The Hard Way – Vincent Sherman (***1/2) – The Hard Way is centered by a strong iron clad performance by Ida Lupino who won the New York Film Critics Award for her role as the determined, tough, hard driven older sister willing to sacrifice anything and anyone to ensure her sister’s rise to the top of Broadway’s bright lights.  Lupino’s character is tagged as evil but is she really? The sisters were raised in a small polluted industrial town, both women looking to get out using any means necessary to accomplish their goal. The kid sister, played by Joan Leslie has talent and gets a few “breaks”, mostly amoral breaks promoted by big sister Lupino. When little sister is part of the chorus of a Broadway show Lupino gets the bitter star, played by Gladys George, drunk enough that she storms out of the rehearsal, Lupino then pushes her sister on the producers giving her the opportunity of a life time. It works and she becomes a star! Directed by Vincent Sherman with male supporting roles provided by Dennis Morgan and an excellent Jack Carson. Behind the scene credits also include cinematography by James Wong Howe and montage by future director Don Siegel. Leslie’s performance is debatably the weak link here. Her song and dance number that represents her big break is actually pretty bad making it hard to swallow that it was this routine that impressed the director and producers of the play to give her the lead.

The Westerner (William Wyler) ***1/2 Except for an overly sentimental ending this western duel between Gary Cooper and Walter Brennan holds up very well. Brennan gives one of his best performances as Judge Roy Bean, a law unto himself with a big weakness for the beautiful actress Lily Langtry whom he would never meet. Brennan deservedly won one of his three Best Supporting Actor awards for his role. While on the surface it seems that Brennan steals the movie, Cooper’s subtle performance adds much to the proceedings though it is a secondary part. Cooper is a wandering cowboy who stops in the town of Vinegroon where the only law west of the Pecos is the hanging Judge Roy Bean. Cooper as Cole Hardin, is quickly put on trial for horse thief but manages to save himself through a series of long comical tales about knowing Lily Langtry the actress with whom the Judge is in love from afar. The meat of the film is the relationship between the Judge and Hardin. Whenever the film moves on to other storylines such as the growing war between the homesteaders and cattlemen and a bland love story between Hardin and homesteader Jane Mathews (Doris Davenport) the film slides in clichés ridden tedium.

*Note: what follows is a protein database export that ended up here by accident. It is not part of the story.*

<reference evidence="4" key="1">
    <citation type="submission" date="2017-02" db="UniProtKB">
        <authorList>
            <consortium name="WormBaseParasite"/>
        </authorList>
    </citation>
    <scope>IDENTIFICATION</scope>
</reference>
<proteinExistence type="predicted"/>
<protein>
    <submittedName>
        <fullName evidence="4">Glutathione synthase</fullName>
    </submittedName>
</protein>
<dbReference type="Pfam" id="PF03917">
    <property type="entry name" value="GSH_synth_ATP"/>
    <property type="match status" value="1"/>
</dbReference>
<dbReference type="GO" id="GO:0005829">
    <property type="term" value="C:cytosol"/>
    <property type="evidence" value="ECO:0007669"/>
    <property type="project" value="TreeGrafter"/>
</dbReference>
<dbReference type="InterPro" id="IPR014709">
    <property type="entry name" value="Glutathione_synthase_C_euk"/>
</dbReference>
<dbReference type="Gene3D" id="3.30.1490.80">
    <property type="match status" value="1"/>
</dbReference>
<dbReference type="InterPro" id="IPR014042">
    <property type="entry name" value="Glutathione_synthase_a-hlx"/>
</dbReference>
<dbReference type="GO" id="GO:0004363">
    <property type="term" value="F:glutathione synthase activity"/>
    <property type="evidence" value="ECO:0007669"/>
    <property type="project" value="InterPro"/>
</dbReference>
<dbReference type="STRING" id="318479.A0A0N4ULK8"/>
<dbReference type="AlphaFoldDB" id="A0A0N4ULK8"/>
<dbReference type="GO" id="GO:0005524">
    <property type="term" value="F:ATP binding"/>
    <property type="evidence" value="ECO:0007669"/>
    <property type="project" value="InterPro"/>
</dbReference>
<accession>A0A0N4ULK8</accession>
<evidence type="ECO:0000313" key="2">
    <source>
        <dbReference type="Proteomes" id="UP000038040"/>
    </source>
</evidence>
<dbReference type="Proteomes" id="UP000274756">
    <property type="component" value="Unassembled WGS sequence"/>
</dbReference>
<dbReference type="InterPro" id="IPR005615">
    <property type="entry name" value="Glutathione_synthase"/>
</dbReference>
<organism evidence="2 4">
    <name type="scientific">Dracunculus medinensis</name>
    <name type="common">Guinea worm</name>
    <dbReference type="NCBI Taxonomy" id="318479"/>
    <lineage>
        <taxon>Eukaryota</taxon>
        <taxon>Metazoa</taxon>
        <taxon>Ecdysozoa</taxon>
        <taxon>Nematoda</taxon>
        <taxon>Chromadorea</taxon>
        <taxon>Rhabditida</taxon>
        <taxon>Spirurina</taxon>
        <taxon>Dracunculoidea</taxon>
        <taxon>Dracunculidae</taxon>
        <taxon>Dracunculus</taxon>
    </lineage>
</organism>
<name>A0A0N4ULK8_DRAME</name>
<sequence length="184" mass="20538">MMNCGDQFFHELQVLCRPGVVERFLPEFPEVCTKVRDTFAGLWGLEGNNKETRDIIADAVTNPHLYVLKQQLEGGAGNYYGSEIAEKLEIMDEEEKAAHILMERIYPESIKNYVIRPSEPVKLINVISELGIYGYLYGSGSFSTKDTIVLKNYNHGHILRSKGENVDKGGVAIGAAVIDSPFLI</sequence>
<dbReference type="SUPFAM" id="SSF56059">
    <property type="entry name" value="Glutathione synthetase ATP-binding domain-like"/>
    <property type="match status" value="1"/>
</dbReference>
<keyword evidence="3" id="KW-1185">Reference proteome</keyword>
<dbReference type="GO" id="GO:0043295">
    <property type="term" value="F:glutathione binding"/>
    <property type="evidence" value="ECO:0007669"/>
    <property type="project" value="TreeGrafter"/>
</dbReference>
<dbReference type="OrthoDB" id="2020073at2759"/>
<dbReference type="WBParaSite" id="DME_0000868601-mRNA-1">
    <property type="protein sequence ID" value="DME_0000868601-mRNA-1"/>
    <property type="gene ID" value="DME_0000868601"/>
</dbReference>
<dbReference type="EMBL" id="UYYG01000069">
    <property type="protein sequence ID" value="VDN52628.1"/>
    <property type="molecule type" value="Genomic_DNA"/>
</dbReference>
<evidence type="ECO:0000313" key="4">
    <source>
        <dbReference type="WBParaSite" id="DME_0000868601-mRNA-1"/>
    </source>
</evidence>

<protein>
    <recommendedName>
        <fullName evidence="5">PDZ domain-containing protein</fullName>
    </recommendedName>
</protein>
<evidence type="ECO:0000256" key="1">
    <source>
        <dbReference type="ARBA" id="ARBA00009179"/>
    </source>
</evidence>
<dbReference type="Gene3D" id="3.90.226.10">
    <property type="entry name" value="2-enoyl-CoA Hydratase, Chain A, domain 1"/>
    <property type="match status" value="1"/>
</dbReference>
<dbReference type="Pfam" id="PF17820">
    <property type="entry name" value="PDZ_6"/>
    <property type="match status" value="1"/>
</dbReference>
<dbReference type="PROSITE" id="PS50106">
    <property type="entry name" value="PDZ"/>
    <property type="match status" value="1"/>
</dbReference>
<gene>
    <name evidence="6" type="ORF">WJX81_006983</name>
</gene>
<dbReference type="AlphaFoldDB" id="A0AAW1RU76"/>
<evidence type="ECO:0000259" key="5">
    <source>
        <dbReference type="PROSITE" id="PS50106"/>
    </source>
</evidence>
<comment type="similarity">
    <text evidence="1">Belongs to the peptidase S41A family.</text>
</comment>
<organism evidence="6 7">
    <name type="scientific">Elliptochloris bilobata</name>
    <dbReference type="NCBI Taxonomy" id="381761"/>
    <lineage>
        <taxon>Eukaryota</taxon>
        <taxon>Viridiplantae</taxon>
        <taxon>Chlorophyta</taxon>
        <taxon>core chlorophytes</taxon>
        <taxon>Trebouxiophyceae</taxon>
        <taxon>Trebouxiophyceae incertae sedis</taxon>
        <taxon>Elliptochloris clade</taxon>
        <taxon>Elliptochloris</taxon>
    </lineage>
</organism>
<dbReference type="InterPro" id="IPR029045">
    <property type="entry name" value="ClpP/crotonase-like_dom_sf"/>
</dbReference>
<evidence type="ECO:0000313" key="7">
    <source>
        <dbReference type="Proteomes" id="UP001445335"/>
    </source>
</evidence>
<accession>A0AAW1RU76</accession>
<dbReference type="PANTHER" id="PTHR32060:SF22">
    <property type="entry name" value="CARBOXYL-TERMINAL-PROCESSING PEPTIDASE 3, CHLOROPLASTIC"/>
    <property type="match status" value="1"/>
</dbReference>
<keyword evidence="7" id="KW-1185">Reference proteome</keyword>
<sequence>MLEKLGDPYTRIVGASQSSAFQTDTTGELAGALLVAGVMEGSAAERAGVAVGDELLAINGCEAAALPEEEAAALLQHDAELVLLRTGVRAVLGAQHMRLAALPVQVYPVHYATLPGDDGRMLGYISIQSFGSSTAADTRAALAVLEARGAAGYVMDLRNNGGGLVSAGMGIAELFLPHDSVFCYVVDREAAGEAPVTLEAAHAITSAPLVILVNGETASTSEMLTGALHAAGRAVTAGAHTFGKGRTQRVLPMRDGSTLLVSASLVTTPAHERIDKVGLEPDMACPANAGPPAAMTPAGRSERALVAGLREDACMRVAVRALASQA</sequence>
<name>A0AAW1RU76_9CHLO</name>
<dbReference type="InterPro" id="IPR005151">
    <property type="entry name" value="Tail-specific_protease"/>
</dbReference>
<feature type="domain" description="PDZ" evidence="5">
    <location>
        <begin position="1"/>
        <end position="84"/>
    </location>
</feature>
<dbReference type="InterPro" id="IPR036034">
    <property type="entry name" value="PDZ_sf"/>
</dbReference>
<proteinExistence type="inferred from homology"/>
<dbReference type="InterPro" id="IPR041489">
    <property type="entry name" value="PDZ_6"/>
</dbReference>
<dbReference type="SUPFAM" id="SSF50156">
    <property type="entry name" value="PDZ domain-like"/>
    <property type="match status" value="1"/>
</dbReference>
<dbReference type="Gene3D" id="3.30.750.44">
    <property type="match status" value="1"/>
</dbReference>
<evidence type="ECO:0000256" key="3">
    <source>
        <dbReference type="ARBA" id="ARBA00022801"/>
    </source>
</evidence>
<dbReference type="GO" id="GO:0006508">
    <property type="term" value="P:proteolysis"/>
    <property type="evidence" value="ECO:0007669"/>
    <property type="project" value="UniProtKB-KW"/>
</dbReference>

According to author Jeff Myers (Gray Cooper: American Hero) at the Dallas premiere Coop rode down Main Street during a parade fully dressed in a cowboy outfit on  horseback.  This film also marked the film debuts of Dana Andrews and Forest Tucker.